Nick Clegg's attempt to position the Lib Dems in the centre ground of British politics has left the party occupying "a bizarre electoral wasteland where few voters exist", according to a leading member of the party's social liberal wing.
Writing for The Huffington Post UK on Tuesday, Naomi Smith, the co-chair of the internal Lib Dem left-leaning pressure group, the Social Liberal Forum, said Clegg's speech yesterday in which he defended the coalition's benefit cuts left her "baffled".
"He claims to position the Liberal Democrats as 'governing from the centre ground'. If only. Instead, the area he has chosen to occupy, is a bizarre electoral wasteland where few voters exist," she says.
"His speech mentioned ‘opportunity’ no fewer than ten times. But where are these voters who care so much about opportunity but not outcome?
Smith was the Lib Dem parliamentary candidate in the Cities of London & Westminster in 2010 and worked in Liberal Democrat HQ during the 2005 general election.
"Voters can largely be divided between those who care little about equality of opportunity, and those who care simultaneously about equality of opportunity and of outcome. The welfare cuts he supported in the Autumn Statement offer little fairness for the more vulnerable."
Naomi Smith: Nick Clegg Must Deliver a Fair Sustainable Economy
On Monday, the deputy prime minister defended the coalition's decision to impose a real-terms cut on benefits over the next three years by subjecting them to a below inflation rise of 1%. Clegg argued that the cut was necessary given the need to reduce the budget deficit, as well as the fact many workers were seeing their wages squeezed.
The Lib Dem leader tried to chart a middle ground by criticising Labour for opposing a necessary £3.8bn reduction in welfare payments at the same time as slamming Tory MPs for wanting to cut as much as £10bn from the benefit budget.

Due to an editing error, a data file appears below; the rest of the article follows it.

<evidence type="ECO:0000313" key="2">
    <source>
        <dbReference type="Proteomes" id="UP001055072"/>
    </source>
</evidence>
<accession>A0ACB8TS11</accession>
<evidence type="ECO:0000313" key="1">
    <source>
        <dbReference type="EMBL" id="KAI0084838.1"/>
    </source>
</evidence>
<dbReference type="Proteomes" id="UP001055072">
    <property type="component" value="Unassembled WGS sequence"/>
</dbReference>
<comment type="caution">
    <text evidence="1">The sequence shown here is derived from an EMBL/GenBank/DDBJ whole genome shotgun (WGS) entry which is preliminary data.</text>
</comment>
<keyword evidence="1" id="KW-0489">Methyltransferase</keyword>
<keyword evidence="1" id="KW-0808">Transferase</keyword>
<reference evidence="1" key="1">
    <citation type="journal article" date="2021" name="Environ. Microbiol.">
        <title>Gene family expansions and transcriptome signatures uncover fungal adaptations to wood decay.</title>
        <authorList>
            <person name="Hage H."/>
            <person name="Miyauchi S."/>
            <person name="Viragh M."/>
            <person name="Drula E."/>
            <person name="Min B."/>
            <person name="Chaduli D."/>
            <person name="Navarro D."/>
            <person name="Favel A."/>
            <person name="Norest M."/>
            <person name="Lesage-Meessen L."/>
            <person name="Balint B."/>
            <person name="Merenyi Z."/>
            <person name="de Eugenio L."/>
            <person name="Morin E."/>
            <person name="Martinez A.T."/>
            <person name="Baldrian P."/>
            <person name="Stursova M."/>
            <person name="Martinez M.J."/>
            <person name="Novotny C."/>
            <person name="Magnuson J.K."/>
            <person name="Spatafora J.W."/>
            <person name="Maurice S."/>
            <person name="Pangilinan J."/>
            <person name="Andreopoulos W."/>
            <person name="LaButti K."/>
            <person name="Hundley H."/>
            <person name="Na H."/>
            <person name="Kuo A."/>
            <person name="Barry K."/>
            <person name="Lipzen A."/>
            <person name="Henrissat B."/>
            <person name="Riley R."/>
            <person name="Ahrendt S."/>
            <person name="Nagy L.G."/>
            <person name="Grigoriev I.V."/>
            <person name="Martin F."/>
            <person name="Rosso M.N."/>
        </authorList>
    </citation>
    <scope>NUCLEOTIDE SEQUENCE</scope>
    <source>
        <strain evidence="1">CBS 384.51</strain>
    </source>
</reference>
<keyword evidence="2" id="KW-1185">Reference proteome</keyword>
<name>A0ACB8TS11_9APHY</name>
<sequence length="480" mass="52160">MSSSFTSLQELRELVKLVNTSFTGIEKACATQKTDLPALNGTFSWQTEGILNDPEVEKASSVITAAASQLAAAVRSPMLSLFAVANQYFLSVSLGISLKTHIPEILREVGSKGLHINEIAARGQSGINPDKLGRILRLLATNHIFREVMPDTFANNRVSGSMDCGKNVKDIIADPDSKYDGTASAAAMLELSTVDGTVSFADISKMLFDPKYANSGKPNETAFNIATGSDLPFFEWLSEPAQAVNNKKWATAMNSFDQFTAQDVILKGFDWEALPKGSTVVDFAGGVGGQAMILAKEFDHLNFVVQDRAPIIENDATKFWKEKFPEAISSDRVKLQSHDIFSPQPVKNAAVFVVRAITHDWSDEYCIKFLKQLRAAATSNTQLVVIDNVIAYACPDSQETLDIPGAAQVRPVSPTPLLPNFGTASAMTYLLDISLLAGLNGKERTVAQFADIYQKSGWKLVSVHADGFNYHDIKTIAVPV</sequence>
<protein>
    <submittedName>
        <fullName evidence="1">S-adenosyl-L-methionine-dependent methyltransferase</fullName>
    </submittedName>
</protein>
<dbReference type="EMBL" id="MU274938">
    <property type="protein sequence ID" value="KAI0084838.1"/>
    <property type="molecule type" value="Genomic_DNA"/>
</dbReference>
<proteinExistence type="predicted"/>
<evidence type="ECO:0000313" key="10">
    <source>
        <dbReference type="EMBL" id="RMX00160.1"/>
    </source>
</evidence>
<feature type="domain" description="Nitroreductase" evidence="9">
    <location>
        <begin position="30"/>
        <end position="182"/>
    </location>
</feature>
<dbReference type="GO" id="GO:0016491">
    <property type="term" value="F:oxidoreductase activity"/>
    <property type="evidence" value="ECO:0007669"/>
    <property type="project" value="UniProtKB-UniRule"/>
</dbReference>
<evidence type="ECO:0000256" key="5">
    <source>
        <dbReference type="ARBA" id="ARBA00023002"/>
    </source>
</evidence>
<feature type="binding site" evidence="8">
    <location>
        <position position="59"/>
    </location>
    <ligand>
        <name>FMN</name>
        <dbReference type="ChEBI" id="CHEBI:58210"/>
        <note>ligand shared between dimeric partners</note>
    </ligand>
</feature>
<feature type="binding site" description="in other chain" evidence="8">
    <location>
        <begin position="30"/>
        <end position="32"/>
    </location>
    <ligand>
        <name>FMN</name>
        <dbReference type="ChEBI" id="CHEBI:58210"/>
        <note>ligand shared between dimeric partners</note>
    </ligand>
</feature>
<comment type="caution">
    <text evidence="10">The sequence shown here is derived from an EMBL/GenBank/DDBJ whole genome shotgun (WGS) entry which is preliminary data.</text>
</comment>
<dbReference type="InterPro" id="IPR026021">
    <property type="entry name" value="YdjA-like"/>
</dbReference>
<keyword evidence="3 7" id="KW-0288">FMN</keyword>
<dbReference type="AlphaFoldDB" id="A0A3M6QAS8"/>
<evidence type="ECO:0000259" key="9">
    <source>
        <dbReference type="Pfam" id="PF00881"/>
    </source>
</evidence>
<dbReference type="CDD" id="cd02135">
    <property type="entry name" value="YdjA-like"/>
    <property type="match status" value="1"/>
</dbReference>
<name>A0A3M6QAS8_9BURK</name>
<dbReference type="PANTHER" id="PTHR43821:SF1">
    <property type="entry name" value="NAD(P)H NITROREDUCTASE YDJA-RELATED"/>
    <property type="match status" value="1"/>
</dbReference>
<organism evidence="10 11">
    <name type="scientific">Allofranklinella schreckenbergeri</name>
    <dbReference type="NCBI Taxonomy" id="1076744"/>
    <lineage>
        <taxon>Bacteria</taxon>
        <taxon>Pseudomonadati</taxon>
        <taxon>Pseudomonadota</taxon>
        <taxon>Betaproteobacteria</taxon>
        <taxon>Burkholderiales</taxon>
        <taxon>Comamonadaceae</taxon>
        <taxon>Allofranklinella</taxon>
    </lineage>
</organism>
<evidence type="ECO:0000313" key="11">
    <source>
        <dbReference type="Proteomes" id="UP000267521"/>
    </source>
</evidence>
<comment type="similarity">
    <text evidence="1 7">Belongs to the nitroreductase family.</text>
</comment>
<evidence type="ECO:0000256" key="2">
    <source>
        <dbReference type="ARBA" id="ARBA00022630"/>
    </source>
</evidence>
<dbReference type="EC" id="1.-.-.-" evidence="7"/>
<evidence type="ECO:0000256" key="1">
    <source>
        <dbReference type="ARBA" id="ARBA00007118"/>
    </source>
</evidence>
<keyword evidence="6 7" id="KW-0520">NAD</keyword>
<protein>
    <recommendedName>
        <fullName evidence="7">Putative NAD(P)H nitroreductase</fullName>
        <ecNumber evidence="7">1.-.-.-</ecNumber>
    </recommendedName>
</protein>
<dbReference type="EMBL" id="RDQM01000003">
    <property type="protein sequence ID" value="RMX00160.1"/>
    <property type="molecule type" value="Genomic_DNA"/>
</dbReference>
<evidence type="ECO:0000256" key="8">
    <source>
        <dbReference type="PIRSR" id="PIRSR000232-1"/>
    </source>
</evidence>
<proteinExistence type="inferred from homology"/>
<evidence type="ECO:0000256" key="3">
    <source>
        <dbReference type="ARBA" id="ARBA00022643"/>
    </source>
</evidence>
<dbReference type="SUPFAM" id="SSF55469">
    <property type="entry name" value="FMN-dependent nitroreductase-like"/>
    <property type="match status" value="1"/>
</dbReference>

"When two-thirds of people think the benefits system is too generous and discourages work then it has to be changed, or we risk a total collapse in public support for welfare existing at all," Clegg told the CentreForum thinktank.
But Smith writes that Clegg has "lost the trust of many voters" and that all too often he has backed unpopular issues that fall outside of the Coalition agreement.
"Worse still, his rationale for going off-piste without a mandate has been deficit reduction. The government asked us to judge them on their ability to reduce our deficit," she says.
"Thus far, the austerity measures Clegg campaigned against in opposition but readily signed up to in government, haven’t significantly reduced our deficit nor kick-started sustainable growth."
On Monday, the former Lib Dem Treasury spokesperson and constant coalition critic, Lord Oakeshott, told the Evening Standard that the government needed to do more to create growth.
“The autumn statement had nothing to make the banks lend and builders build, and it’s curtains if we can’t get growth going and the deficit down," he said.
Although Clegg's position as leader of the Lib Dems seems pretty secure, his deputy Simon Hughes, who is seen as a flag-carrier for the social liberal wing of the party, admitted there was "a little bit of chatter" about the deputy prime minister's position.
Rank-and-file Lib Dems will be looking nervously at the party's awful poll ratings, with a survey over the weekend showing Ukip had achieved 14%, pushing the Lib Dems into fourth place on 11%.